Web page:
Following on from the successful Middle Eastern Film Festival at The Filmhouse, the full blown MESP gets under way
The Middle East has become a region almost synonymous with conflict and crisis; a horde of nations bound together by Islam, oil and repression. These negative connotations are set to be challenged by the upcoming 6th Annual Edinburgh International Festival of Middle Eastern Spirituality and Peace, stretching from 19 Feb until 15 March.
The festival runs in conjunction with the Edinburgh Filmhouse Middle East Film Festival and is packed with a diverse programme of talks, exhibitions, storytelling, lectures and music. The main aim is to promote peace and understanding of the diversity of Middle Eastern culture, acting as a forum for the exchange of ideas and experiences. Individuals with first hand experience of peace and conflict in the region — from artists to educators — will provide a wide variety of offerings during the month. Not surprisingly, the MESP has received financial backing from a wide variety of organisations, including the Scottish Arts Council and the EICSP, the Edinburgh International Centre for Spirituality and Peace.
Highlights include John Rogers’ lecture on global spirituality — an examination of the values of peace and love in the context of the ‘greed-driven’ global economy (3 March, St John’s Episcopal Church) — and Richard Holloway’s lecture on the role of arts and culture in times of conflict, which perhaps encapsulates the wider message of the entire festival, and reveals the emphasis on spirituality which permeates (St Cuthbert’s Parish Church, 4 March).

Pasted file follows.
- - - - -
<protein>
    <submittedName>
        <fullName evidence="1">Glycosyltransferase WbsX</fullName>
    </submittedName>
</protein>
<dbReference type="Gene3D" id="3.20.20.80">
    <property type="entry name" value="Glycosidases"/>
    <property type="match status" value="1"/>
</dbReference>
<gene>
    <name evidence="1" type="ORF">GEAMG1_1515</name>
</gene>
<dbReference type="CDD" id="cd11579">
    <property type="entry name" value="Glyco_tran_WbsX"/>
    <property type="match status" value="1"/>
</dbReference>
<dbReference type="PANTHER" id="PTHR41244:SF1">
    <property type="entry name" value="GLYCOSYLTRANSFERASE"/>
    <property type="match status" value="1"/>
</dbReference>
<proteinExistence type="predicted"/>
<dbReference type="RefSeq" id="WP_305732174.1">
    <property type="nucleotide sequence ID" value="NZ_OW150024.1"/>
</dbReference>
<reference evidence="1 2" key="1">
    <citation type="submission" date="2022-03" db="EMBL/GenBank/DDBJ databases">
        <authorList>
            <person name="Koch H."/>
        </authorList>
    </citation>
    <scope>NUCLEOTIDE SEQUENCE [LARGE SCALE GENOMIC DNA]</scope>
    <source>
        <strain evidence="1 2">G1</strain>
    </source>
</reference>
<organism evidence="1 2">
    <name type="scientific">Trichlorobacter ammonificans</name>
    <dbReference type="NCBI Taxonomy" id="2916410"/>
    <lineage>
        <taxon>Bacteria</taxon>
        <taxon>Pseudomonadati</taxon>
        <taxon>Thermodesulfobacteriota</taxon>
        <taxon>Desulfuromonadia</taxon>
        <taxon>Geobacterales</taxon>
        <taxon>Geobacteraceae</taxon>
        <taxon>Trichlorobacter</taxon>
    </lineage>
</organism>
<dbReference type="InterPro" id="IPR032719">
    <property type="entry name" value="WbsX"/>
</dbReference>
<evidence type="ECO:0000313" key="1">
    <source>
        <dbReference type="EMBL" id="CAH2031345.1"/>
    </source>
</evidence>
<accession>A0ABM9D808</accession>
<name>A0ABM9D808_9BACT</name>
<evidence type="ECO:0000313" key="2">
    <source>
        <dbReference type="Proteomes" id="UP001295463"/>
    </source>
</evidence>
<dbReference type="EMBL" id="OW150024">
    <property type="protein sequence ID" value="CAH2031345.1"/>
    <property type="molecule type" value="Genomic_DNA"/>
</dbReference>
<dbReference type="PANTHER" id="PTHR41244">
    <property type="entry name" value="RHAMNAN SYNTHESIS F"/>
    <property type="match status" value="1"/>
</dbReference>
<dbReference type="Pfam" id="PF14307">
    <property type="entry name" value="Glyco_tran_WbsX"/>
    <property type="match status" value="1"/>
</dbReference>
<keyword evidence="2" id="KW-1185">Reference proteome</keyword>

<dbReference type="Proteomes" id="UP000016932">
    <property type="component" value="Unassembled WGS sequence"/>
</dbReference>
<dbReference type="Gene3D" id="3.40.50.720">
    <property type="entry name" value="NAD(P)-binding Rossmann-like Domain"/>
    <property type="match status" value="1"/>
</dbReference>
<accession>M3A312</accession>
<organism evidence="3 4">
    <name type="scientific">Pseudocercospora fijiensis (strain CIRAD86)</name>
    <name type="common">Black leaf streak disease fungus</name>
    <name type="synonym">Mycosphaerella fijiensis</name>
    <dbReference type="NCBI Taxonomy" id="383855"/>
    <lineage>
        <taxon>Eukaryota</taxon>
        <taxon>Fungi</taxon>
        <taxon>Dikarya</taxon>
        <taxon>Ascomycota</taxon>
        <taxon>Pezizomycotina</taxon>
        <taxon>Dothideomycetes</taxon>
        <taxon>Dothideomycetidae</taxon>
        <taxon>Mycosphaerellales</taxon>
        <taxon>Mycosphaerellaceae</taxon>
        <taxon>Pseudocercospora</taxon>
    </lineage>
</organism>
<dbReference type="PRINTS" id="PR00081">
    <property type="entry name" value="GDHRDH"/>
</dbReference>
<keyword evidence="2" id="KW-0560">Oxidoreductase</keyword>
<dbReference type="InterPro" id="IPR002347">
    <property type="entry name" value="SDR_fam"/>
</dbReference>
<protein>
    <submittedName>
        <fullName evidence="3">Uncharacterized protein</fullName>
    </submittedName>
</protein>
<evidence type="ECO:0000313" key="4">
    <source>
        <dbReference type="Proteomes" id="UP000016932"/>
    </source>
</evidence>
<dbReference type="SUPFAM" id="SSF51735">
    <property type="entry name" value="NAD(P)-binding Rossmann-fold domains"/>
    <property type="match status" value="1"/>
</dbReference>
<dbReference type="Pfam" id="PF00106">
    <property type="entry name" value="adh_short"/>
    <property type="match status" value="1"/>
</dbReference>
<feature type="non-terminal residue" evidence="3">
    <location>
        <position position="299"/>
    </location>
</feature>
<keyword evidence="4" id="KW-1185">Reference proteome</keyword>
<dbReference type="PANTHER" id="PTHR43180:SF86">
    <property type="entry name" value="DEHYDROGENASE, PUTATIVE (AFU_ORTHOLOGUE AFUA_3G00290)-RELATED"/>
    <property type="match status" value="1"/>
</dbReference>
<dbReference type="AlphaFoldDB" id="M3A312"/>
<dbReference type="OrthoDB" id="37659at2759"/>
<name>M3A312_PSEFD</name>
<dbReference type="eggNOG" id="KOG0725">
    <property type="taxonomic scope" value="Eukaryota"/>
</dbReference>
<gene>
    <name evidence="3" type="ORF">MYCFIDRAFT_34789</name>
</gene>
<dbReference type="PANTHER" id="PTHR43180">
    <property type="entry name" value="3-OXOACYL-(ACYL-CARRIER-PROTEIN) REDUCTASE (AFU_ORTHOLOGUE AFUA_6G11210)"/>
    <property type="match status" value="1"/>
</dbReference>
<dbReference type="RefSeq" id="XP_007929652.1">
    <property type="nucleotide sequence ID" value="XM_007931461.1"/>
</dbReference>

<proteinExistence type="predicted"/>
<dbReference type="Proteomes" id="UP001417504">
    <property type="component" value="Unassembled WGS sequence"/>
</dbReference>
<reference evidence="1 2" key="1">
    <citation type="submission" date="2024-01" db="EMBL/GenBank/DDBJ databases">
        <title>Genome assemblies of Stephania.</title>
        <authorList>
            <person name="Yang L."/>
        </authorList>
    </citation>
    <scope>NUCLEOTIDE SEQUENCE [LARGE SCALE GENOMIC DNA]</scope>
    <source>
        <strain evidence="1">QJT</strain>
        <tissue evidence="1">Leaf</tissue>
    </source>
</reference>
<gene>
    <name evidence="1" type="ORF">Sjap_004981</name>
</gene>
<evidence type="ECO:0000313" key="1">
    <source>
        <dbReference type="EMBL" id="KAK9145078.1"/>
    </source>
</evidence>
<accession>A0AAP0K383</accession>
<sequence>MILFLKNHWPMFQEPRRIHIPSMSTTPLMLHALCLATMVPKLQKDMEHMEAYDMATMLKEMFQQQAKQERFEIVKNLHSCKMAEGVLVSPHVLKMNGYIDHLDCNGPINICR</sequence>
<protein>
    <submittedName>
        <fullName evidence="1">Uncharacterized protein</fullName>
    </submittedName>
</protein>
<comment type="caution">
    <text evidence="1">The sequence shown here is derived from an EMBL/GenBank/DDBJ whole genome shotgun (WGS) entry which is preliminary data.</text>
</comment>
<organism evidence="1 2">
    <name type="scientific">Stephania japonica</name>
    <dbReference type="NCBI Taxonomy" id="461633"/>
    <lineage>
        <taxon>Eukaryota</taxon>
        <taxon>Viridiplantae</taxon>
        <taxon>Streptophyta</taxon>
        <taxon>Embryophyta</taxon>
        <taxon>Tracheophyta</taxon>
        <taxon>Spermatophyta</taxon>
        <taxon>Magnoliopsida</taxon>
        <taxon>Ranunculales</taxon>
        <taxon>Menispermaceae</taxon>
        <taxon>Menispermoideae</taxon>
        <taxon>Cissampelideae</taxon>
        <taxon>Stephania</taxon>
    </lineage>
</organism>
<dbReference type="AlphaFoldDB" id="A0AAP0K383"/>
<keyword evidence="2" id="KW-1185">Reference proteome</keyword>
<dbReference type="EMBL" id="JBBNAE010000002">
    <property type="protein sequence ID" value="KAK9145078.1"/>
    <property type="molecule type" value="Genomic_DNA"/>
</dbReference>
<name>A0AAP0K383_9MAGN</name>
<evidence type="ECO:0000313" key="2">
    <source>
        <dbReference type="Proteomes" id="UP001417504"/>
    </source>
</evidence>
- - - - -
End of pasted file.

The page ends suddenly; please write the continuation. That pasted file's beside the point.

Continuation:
There will also be workshops throughout, including Margot Henderson’s exploration of ‘Mindfulness’ and poetry in Middle Eastern culture (6 March, Quaker Meeting House). Emphasis is also placed upon peace and spirituality in the context of Scotland and its inter-connectedness with spirituality in the Middle East. One of the more unusual events is the Tara Jaff concert, where ancient music from Kurdistan will be interwoven with Celtic harp music (14 March).
Overall, the festival has an inclusive and welcoming theme, driven by a desire to expose fresh perspectives on Middle Eastern culture: perspectives which may not otherwise be exposed through our media-based and military-heavy representations of the region. Given the UK’s involvement in the Middle East in recent years the MESP should provide refreshing anti-venom to our understanding of the region and promote a deeper cultural awareness. That's definitely good enough to garner our vote.